Neuromuscular adjustments to unweighted running: the increase in hamstring activity is sensitive to trait anxiety

  • Fazzari Camille
  • Macchi Robin
  • Ressam Camélia
  • Kunimasa Yoko
  • Nicol Caroline
  • Martha Cécile
  • Bolmont Benoit
  • Sainton Patrick
  • Hays Arnaud
  • Vercruyssen Fabrice
  • Lapole Thomas
  • Bossard Martin
  • Casanova Rémy
  • Bringoux Lionel
  • Chavet Pascale

  • Neuromuscular adjustments
  • Unweighting
  • Reloading
  • Lower body positive pressure
  • Running
  • Repeatability
  • Trait anxiety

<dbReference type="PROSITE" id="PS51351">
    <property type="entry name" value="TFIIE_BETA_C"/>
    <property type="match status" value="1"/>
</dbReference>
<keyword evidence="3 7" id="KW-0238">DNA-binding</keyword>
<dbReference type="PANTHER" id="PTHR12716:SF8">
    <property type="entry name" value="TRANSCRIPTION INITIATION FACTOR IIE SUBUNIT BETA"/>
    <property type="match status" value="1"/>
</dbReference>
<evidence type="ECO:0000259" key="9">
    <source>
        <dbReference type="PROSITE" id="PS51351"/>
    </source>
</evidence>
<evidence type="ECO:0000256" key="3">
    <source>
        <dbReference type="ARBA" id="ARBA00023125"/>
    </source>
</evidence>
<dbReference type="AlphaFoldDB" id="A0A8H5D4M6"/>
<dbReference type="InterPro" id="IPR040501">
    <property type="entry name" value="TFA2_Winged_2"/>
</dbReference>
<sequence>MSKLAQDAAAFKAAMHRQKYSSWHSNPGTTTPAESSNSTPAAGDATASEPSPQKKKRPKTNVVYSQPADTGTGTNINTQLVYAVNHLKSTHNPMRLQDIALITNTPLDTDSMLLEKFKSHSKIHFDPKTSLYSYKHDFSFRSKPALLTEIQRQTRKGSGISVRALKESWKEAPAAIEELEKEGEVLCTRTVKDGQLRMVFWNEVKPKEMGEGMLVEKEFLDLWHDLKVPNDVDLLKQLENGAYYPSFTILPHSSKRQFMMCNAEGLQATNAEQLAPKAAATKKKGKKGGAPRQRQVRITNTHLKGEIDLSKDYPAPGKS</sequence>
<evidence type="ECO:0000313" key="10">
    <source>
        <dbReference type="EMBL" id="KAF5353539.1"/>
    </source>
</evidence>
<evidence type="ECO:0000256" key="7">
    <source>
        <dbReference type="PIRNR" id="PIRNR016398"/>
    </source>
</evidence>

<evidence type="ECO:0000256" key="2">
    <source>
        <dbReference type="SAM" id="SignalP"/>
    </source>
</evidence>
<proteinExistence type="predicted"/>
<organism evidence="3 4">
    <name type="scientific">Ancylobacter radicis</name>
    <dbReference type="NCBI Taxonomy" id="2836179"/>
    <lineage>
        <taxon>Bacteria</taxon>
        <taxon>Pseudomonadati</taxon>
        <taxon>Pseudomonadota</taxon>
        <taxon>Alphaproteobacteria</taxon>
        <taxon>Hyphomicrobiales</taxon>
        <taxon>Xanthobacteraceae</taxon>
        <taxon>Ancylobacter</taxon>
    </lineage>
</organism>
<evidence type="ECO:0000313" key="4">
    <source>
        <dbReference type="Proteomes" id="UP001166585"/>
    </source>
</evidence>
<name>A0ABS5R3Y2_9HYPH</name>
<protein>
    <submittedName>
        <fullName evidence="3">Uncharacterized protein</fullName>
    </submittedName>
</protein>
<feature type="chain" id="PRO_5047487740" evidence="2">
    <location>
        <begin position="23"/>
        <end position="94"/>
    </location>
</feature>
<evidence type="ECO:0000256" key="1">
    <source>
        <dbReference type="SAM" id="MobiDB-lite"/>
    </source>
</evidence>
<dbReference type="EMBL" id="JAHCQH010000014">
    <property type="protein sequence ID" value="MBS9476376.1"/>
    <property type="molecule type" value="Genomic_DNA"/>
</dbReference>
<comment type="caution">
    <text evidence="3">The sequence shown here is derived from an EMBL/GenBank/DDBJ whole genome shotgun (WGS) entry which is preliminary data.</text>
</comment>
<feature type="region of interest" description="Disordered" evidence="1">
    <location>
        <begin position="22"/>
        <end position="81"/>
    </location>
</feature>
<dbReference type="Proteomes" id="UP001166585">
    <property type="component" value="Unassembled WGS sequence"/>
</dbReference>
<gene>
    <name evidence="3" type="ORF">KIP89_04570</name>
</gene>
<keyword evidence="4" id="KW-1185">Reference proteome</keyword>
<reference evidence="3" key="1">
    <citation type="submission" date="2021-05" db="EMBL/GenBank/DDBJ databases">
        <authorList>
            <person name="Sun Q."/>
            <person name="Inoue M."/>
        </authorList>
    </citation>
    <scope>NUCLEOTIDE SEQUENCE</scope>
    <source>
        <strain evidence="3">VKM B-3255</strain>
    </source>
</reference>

Introduction: Originally developed for astronauts, lower body positive pressure treadmills (LBPPTs) are increasingly being used in sports and clinical settings because they allow for unweighted running. However, the neuromuscular adjustments to unweighted running remain understudied. They would be limited for certain lower limb muscles and interindividually variable. This study investigated whether this might be related to familiarization and/or trait anxiety. Methods: Forty healthy male runners were divided into two equal groups with contrasting levels of trait anxiety (high, ANX+, n = 20 vs. low, ANX−, n = 20). They completed two 9-min runs on a LBPPT. Each included three consecutive 3-min conditions performed at 100%, 60% (unweighted running), and 100% body weight. Normal ground reaction force and electromyographic activity of 11 ipsilateral lower limb muscles were analyzed for the last 30 s of each condition in both runs. Results: Unweighted running showed muscle- and stretch-shortening cycle phase-dependent neuromuscular adjustments that were repeatable across both runs. Importantly, hamstring (BF, biceps femoris; STSM, semitendinosus/semimembranosus) muscle activity increased during the braking (BF: +44 ± 18%, p < 0.001) and push-off (BF: +49 ± 12% and STSM: +123 ± 14%, p < 0.001 for both) phases, and even more so for ANX+ than for ANX−. During the braking phase, only ANX+ showed significant increases in BF (+41 ± 15%, p<0.001) and STSM (+53 ± 27%, p<0.001) activities. During the push-off phase, ANX+ showed a more than twofold increase in STSM activity compared to ANX− (+119 ± 10% vs. +48 ± 27, p < 0.001 for both). Conclusion: The increase in hamstring activity during the braking and push-off phases may have accelerated the subsequent swing of the free-leg, likely counteracting the unweighting-induced slowing of stride frequency. This was even more pronounced in ANX+ than in ANX−, in an increased attempt not to deviate from their preferred running pattern. These results highlight the importance of individualizing LBPPT training and rehabilitation protocols, with particular attention to individuals with weak or injured hamstrings.